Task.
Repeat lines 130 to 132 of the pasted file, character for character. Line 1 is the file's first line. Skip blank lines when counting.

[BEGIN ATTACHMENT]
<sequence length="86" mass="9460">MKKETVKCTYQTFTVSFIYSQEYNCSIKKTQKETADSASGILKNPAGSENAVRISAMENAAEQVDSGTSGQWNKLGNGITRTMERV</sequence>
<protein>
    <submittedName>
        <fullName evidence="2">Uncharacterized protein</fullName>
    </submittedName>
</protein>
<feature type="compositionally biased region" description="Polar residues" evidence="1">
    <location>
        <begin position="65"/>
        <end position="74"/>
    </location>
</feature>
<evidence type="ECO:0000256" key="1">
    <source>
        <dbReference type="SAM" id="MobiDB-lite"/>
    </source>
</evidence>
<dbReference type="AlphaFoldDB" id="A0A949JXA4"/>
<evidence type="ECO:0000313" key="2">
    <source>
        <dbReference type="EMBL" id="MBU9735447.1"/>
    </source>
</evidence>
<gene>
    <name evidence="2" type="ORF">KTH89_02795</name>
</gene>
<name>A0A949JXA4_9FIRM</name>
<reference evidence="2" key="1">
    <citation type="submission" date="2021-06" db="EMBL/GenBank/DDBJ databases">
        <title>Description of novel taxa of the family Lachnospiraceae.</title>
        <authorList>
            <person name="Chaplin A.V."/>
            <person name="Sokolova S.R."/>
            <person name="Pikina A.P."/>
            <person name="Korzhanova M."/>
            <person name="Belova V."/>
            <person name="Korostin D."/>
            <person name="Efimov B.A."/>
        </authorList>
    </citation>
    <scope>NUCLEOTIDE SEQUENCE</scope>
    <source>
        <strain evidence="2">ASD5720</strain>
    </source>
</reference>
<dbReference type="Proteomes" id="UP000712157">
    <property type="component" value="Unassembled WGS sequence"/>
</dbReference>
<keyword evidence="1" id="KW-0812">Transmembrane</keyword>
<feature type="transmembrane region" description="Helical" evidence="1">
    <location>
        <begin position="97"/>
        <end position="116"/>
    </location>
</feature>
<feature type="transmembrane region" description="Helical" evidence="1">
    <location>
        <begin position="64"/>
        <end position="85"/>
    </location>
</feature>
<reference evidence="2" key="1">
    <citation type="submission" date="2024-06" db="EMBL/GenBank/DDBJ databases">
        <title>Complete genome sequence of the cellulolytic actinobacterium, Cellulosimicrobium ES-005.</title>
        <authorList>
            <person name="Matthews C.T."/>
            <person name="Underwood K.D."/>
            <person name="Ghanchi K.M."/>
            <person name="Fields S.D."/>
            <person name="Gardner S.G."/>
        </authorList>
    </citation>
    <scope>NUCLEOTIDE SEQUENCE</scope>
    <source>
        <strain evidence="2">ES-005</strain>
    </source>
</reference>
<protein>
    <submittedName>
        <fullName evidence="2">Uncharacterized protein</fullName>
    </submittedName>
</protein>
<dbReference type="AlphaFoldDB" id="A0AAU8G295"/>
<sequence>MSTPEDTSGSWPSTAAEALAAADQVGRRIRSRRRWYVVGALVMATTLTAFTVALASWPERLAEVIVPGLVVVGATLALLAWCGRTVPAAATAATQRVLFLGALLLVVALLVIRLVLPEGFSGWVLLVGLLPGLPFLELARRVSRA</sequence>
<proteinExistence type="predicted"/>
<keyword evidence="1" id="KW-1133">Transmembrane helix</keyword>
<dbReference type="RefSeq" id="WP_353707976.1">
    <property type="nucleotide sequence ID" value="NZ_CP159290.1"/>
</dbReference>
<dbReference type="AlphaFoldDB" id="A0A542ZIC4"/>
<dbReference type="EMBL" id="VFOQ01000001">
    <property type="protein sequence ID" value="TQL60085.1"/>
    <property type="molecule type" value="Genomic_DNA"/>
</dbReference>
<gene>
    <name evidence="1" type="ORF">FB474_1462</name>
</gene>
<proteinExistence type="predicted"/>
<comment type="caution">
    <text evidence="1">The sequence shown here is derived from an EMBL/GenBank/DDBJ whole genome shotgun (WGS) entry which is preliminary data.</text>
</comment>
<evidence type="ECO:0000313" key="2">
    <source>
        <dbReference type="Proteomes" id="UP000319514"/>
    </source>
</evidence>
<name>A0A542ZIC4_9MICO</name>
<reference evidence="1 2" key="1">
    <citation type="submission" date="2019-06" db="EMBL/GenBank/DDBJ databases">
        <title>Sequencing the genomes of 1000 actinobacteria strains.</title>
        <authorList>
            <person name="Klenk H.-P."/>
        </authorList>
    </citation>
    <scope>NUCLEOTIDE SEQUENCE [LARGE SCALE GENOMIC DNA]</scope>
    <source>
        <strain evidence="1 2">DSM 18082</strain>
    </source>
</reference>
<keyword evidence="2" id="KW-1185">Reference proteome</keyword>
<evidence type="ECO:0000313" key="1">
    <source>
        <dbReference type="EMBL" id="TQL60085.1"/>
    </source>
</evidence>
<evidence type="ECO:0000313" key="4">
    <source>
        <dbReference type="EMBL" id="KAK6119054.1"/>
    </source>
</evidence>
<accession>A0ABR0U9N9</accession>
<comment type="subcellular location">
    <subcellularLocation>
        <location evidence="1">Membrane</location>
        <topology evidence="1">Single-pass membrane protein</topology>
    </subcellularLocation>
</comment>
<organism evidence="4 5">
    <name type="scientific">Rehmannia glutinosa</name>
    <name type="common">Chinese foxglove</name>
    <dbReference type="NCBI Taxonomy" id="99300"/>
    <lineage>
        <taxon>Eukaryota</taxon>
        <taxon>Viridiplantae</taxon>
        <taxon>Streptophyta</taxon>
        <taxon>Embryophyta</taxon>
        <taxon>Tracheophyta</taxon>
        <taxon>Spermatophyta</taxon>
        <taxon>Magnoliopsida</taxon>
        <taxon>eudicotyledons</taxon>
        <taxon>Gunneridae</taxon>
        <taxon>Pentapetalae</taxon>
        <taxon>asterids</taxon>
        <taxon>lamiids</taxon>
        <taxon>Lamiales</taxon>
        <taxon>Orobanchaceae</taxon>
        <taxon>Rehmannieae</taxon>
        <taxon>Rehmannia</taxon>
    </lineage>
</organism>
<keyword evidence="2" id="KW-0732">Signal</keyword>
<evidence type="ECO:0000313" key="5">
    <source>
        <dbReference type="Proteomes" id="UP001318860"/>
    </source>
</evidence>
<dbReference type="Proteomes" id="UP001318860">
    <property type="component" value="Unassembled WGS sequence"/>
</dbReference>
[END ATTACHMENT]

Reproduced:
</evidence>
<accession>A0ABR0U9N9</accession>
<comment type="subcellular location">